Moreover, the entire economy of the Western capitalist bloc is based on financial institutions such as the behemoth investment banks dominating and controlling the global economy: JP Morgan Chase, Citigroup, Bank of America, Wells Fargo and Goldman Sachs in the US; BNP Paribas and Axa Group in France; Deutsche Bank and Allianz Group in Germany; and Barclays and HSBC in the UK.
As the Western economy was mostly based on its financial services sector, the realization dawned on the world that although it takes time to build a manufacturing base, it is relatively easy to build or DISMANTLE an economy based on financial services.
What if Arab billionaires withdrew their shares from Western banks and invested it in an OIC-sponsored bank in accordance with Sharia? What if they withdrew their petro-dollars from the Western financial institutions and only accept Rubles or Yuan for their oil and gas?
Can the fragile financial services-based Western economies sustain such a loss of investments?
In early July Xi Jinping and Vladimir Putin held their twenty-first official meeting, coordinating their next moves concerning the international issues on the G20 summit’s agenda.
More than twenty agreements were also signed, amounting to almost twelve $12bn worth of investment. This reflects and defines their bilateral relations as the most balanced and fundamental in the world. The ease at which these complicated and wide-ranging agreements were realized also emphasized the level of confidence and cooperation that has developed between them.
The most prominent themes on the G20 agenda were also discussed in order to coordinate their next steps together on the world stage, expressing a common point of view on several themes, mutually reinforcing their positions in the process – such as developments in Syria and North Korea.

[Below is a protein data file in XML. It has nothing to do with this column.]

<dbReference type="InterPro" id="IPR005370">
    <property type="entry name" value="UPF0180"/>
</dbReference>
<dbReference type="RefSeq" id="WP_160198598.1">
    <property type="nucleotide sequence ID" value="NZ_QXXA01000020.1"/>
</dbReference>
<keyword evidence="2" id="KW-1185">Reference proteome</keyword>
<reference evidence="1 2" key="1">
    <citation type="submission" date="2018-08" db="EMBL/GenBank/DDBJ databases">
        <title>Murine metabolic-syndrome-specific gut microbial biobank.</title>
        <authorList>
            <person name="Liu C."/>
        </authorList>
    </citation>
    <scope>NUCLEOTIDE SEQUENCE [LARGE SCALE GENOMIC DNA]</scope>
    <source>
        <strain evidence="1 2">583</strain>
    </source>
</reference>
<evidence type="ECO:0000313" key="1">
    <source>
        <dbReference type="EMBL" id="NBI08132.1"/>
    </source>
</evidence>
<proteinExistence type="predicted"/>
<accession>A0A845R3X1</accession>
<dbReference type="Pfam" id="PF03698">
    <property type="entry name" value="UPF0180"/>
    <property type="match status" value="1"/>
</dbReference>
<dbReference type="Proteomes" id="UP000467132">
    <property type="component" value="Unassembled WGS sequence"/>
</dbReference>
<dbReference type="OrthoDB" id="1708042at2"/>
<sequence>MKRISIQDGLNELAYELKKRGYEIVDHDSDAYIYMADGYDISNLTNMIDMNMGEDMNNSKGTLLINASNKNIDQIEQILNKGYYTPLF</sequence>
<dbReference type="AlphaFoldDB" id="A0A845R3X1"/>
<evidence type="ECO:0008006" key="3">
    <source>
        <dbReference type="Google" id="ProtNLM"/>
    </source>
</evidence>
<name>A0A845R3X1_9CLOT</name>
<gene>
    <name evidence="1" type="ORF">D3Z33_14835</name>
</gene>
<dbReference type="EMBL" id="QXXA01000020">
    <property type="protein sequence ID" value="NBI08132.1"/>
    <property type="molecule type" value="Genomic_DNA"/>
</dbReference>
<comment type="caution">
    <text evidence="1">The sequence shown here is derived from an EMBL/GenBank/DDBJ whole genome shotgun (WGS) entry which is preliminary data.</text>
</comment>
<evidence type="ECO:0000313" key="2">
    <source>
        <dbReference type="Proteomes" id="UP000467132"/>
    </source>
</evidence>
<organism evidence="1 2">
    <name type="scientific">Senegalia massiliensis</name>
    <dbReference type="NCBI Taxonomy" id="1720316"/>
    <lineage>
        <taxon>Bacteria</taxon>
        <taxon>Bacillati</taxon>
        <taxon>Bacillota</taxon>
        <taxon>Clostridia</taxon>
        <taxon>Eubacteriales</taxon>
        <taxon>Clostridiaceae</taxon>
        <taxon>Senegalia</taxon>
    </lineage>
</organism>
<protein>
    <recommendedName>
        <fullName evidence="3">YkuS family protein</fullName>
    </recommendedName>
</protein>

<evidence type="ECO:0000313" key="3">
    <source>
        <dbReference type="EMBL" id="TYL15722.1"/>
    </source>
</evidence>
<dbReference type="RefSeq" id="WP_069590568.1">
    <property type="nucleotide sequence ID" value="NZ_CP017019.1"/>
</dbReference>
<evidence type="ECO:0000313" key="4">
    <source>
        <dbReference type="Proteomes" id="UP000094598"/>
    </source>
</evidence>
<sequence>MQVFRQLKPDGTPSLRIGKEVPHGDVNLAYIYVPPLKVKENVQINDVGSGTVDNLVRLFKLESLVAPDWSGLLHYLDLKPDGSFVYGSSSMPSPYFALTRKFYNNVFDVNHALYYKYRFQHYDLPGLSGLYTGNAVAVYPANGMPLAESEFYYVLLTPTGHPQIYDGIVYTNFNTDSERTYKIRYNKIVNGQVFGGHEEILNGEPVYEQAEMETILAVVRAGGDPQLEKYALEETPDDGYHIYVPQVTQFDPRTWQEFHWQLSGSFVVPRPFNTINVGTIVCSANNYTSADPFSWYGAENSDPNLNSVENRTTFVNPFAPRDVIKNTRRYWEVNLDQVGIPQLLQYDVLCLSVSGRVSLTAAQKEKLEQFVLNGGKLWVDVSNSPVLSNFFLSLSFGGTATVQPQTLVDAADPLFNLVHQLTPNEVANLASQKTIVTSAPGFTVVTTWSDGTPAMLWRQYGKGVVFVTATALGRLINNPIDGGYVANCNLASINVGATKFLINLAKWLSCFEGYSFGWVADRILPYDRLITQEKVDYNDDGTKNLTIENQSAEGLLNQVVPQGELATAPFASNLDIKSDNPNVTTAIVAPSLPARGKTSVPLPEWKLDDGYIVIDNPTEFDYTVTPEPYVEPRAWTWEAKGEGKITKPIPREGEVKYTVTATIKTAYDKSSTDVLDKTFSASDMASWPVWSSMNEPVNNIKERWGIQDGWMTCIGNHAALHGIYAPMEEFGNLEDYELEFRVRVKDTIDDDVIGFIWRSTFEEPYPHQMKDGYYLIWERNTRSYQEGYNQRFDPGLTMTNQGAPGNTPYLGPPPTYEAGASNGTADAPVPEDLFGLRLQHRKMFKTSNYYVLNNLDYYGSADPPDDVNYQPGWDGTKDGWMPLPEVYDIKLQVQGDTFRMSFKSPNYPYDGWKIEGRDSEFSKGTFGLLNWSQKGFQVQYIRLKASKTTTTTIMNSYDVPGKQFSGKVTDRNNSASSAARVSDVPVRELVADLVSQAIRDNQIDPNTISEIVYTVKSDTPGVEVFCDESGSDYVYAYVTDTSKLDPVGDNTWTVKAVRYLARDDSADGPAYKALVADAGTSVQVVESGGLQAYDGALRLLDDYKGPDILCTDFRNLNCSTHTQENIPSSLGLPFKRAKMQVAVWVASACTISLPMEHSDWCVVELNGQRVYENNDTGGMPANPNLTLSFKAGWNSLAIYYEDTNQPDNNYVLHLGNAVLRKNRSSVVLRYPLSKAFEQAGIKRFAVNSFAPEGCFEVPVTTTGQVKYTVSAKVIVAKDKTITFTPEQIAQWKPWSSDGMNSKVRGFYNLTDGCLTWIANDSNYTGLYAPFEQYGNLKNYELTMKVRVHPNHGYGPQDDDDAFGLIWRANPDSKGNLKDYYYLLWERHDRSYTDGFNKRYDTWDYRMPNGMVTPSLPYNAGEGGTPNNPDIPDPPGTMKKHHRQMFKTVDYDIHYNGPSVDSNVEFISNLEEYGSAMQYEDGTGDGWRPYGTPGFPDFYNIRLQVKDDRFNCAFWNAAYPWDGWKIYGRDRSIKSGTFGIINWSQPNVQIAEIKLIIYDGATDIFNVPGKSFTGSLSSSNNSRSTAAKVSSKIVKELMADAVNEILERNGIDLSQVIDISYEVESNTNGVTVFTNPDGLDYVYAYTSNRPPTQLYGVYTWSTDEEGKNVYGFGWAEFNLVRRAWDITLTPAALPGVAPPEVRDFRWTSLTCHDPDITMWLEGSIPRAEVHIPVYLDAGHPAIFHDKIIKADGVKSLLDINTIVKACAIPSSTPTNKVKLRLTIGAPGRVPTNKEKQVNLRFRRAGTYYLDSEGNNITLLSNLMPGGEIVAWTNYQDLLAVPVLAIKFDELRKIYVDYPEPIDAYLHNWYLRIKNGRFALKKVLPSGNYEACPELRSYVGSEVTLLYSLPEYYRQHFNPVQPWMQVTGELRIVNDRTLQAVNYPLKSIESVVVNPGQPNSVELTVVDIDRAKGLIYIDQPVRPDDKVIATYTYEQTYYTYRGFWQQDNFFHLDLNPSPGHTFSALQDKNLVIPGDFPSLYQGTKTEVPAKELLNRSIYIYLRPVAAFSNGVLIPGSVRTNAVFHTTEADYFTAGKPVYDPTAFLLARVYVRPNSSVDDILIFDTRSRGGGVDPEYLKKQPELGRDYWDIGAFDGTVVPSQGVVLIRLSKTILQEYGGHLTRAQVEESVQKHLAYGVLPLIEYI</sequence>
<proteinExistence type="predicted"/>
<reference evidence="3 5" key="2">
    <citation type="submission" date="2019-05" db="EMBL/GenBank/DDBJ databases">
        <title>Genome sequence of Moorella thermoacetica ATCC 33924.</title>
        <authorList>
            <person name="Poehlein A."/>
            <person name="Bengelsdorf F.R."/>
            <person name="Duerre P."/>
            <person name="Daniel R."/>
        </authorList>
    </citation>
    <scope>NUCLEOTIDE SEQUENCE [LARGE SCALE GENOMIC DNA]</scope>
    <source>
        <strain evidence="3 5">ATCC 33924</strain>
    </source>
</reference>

Moscow and Beijing intend to mutually support each other in negotiations with Washington in order to strengthen their common strategy of reaching beneficial arrangements for all parties involved.
Whereas, the American ‘deep state’ wishes to sustain a model where unilateral decisions are imposed on the rest of the world because they still live in a world where America is the sole super-power since 1990 - it had been almost completely superseded by a multipolar world order.
Putin and Xi Jinping will have the important task of trying to bring Trump closer to their strategic vision on these delicate issues. They hope to influence the American decision-making process, despite the strong internal divisions within the US and Trump’s limited capacity to personally make autonomous decisions in international politics, preferring to delegate those decisions to his subordinates instead.
Chinese President Xi Jinping delivered a speech at the 12th Summit of the G20 where he expressed his desire to discuss ways of building a bridge of cooperation to advance our shared prosperity.
He said that the global economy is showing signs of moving in the right direction. The related international organizations forecast that it will grow by 3.5 percent this year, the best performance that we have seen in several years.
“Firstly, we should stay committed to building an open global economy. This commitment of the G20 to build open economies saw us through the global financial crisis, and this commitment is vital to reenergizing the global economy.
“We must remain committed to openness and mutual benefit for all so as to increase the size of the global economic “pie”.
“Secondly, we should foster new sources of growth for the global economy. Innovation, more than anything else, is such a new source of growth. Research shows that 95 percent of the world’s businesses are now closely linked with the Internet, and the global economy is transitioning toward a digital economy.
“This means we should boost cooperation in digital economy and the new industrial revolution and jointly develop new technologies, new industries, new business models and new products.
“Thirdly, we should work together to achieve more inclusive global growth. Currently, global economic growth is not balanced, and technological advances work against job creation. According to the projection of the World Economic Forum, artificial intelligence will take away more than 5 million jobs in the world by 2020.
“To achieve this goal, we must ensure synergy between economic and social policies, address the mismatch between industrial upgrading and knowledge and skills, and ensure more equitable income distribution.